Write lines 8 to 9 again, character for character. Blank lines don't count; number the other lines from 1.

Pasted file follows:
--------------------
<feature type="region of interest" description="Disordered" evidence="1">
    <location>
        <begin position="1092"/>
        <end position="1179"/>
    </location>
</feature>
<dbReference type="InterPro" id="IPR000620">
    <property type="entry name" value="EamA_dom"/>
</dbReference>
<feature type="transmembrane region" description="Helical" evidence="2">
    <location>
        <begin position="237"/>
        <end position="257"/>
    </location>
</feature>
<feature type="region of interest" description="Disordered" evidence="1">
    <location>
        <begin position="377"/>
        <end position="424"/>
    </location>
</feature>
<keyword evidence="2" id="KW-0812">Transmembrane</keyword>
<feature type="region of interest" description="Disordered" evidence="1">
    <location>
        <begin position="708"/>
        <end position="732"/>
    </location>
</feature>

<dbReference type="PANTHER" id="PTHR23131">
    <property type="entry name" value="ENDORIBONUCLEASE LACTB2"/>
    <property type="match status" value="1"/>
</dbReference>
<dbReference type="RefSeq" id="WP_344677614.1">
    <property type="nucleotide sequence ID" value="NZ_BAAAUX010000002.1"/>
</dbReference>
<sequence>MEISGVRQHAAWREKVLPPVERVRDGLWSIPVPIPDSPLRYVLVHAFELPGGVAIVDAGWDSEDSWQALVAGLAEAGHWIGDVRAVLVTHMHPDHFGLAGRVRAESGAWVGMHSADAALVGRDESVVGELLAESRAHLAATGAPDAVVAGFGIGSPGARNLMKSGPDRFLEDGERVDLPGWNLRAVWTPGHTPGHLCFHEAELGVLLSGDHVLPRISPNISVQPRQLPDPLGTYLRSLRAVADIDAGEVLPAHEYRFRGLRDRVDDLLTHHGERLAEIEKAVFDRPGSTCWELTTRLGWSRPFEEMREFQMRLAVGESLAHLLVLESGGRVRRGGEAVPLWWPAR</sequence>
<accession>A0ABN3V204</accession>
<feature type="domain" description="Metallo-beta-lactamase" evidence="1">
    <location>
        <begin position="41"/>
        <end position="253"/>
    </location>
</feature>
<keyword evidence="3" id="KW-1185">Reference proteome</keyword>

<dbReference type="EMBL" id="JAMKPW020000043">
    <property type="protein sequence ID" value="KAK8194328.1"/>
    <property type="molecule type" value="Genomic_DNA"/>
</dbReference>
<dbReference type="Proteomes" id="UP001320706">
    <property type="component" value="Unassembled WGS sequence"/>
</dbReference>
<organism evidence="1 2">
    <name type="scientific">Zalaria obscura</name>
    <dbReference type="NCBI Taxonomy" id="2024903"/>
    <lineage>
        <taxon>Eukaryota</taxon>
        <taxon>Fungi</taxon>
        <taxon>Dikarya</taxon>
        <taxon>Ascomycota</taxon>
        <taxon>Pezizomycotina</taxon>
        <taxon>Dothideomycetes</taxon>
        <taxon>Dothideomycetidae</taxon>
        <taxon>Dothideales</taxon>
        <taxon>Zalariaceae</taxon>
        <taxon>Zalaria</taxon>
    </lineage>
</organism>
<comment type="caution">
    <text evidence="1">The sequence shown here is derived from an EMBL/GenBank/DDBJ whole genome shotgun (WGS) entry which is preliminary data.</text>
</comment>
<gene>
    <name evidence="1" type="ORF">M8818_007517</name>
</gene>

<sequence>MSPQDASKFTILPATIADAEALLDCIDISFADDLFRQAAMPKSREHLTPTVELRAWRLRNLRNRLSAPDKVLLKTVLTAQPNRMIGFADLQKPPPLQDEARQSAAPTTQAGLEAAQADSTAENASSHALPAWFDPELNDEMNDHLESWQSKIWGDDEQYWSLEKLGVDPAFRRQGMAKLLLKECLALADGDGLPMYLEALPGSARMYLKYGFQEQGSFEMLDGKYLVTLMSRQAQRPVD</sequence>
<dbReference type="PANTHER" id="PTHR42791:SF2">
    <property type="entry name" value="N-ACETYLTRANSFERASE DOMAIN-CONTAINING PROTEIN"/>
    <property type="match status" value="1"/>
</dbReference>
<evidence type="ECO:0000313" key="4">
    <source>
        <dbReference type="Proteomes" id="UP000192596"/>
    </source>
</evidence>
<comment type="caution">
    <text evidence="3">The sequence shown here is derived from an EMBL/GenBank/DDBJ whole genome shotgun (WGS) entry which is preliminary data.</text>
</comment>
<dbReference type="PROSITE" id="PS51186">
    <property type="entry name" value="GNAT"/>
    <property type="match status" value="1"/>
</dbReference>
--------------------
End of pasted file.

    <property type="entry name" value="EamA_dom"/>
</dbReference>